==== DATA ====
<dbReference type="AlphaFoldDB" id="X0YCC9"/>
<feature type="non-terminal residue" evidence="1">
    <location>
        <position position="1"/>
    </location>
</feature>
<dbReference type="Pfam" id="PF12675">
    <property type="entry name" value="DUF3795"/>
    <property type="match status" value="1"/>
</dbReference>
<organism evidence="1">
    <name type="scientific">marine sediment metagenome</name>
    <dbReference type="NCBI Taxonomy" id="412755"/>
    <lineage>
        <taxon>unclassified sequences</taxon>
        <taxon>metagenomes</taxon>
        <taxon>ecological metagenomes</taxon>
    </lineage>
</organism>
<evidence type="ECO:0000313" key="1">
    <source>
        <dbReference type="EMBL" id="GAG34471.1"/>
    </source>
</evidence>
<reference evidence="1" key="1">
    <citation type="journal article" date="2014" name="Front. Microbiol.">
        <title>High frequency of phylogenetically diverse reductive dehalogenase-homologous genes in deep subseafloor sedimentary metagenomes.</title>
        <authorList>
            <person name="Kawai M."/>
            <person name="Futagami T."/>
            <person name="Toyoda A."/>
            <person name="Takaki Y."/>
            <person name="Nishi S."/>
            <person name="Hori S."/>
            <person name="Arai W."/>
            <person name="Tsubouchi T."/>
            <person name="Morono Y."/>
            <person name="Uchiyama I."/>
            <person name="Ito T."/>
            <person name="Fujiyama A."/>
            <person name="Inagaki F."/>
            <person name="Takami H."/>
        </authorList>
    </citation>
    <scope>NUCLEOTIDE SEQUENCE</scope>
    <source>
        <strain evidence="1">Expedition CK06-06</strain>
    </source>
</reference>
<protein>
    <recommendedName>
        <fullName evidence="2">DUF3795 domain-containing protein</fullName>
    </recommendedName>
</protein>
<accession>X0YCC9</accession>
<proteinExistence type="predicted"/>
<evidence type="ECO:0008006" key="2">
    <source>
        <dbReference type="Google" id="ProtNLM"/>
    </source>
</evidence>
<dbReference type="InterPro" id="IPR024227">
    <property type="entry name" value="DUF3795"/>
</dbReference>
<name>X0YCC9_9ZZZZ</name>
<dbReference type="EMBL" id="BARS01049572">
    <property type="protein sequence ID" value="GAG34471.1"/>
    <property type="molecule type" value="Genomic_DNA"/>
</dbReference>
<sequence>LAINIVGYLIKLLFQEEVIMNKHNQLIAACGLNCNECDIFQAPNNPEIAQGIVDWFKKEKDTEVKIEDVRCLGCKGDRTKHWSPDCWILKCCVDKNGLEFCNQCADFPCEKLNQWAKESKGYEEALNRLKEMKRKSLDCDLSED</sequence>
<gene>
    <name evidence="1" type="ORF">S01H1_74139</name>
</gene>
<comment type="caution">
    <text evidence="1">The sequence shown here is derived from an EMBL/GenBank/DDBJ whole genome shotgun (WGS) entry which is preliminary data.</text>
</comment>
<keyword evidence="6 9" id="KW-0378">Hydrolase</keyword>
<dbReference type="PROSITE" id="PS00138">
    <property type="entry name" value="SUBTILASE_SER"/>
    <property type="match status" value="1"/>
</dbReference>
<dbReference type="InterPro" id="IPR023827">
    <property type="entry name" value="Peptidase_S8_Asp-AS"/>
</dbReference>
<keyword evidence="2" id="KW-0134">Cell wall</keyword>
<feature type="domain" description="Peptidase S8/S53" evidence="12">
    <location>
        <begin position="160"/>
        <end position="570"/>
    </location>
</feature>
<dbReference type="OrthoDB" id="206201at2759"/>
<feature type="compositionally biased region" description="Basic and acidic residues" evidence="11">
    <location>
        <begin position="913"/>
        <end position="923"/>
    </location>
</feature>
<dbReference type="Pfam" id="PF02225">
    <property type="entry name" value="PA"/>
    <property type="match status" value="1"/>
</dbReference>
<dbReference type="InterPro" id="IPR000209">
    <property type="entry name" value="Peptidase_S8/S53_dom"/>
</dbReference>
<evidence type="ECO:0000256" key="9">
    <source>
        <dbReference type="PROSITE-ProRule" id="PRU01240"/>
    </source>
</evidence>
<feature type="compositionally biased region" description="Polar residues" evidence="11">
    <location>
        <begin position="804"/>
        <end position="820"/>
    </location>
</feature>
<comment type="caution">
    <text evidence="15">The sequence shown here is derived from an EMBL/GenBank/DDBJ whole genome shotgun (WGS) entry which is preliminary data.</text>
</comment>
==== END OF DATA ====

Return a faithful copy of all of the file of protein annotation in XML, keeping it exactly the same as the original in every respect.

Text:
<dbReference type="AlphaFoldDB" id="X0YCC9"/>
<feature type="non-terminal residue" evidence="1">
    <location>
        <position position="1"/>
    </location>
</feature>
<dbReference type="Pfam" id="PF12675">
    <property type="entry name" value="DUF3795"/>
    <property type="match status" value="1"/>
</dbReference>
<organism evidence="1">
    <name type="scientific">marine sediment metagenome</name>
    <dbReference type="NCBI Taxonomy" id="412755"/>
    <lineage>
        <taxon>unclassified sequences</taxon>
        <taxon>metagenomes</taxon>
        <taxon>ecological metagenomes</taxon>
    </lineage>
</organism>
<evidence type="ECO:0000313" key="1">
    <source>
        <dbReference type="EMBL" id="GAG34471.1"/>
    </source>
</evidence>
<reference evidence="1" key="1">
    <citation type="journal article" date="2014" name="Front. Microbiol.">
        <title>High frequency of phylogenetically diverse reductive dehalogenase-homologous genes in deep subseafloor sedimentary metagenomes.</title>
        <authorList>
            <person name="Kawai M."/>
            <person name="Futagami T."/>
            <person name="Toyoda A."/>
            <person name="Takaki Y."/>
            <person name="Nishi S."/>
            <person name="Hori S."/>
            <person name="Arai W."/>
            <person name="Tsubouchi T."/>
            <person name="Morono Y."/>
            <person name="Uchiyama I."/>
            <person name="Ito T."/>
            <person name="Fujiyama A."/>
            <person name="Inagaki F."/>
            <person name="Takami H."/>
        </authorList>
    </citation>
    <scope>NUCLEOTIDE SEQUENCE</scope>
    <source>
        <strain evidence="1">Expedition CK06-06</strain>
    </source>
</reference>
<protein>
    <recommendedName>
        <fullName evidence="2">DUF3795 domain-containing protein</fullName>
    </recommendedName>
</protein>
<accession>X0YCC9</accession>
<proteinExistence type="predicted"/>
<evidence type="ECO:0008006" key="2">
    <source>
        <dbReference type="Google" id="ProtNLM"/>
    </source>
</evidence>
<dbReference type="InterPro" id="IPR024227">
    <property type="entry name" value="DUF3795"/>
</dbReference>
<name>X0YCC9_9ZZZZ</name>
<dbReference type="EMBL" id="BARS01049572">
    <property type="protein sequence ID" value="GAG34471.1"/>
    <property type="molecule type" value="Genomic_DNA"/>
</dbReference>
<sequence>LAINIVGYLIKLLFQEEVIMNKHNQLIAACGLNCNECDIFQAPNNPEIAQGIVDWFKKEKDTEVKIEDVRCLGCKGDRTKHWSPDCWILKCCVDKNGLEFCNQCADFPCEKLNQWAKESKGYEEALNRLKEMKRKSLDCDLSED</sequence>
<gene>
    <name evidence="1" type="ORF">S01H1_74139</name>
</gene>
<comment type="caution">
    <text evidence="1">The sequence shown here is derived from an EMBL/GenBank/DDBJ whole genome shotgun (WGS) entry which is preliminary data.</text>
</comment>
<keyword evidence="6 9" id="KW-0378">Hydrolase</keyword>
<dbReference type="PROSITE" id="PS00138">
    <property type="entry name" value="SUBTILASE_SER"/>
    <property type="match status" value="1"/>
</dbReference>
<dbReference type="InterPro" id="IPR023827">
    <property type="entry name" value="Peptidase_S8_Asp-AS"/>
</dbReference>
<keyword evidence="2" id="KW-0134">Cell wall</keyword>
<feature type="domain" description="Peptidase S8/S53" evidence="12">
    <location>
        <begin position="160"/>
        <end position="570"/>
    </location>
</feature>
<dbReference type="OrthoDB" id="206201at2759"/>
<feature type="compositionally biased region" description="Basic and acidic residues" evidence="11">
    <location>
        <begin position="913"/>
        <end position="923"/>
    </location>
</feature>
<dbReference type="Pfam" id="PF02225">
    <property type="entry name" value="PA"/>
    <property type="match status" value="1"/>
</dbReference>
<dbReference type="InterPro" id="IPR000209">
    <property type="entry name" value="Peptidase_S8/S53_dom"/>
</dbReference>
<evidence type="ECO:0000256" key="9">
    <source>
        <dbReference type="PROSITE-ProRule" id="PRU01240"/>
    </source>
</evidence>
<feature type="compositionally biased region" description="Polar residues" evidence="11">
    <location>
        <begin position="804"/>
        <end position="820"/>
    </location>
</feature>
<comment type="caution">
    <text evidence="15">The sequence shown here is derived from an EMBL/GenBank/DDBJ whole genome shotgun (WGS) entry which is preliminary data.</text>
</comment>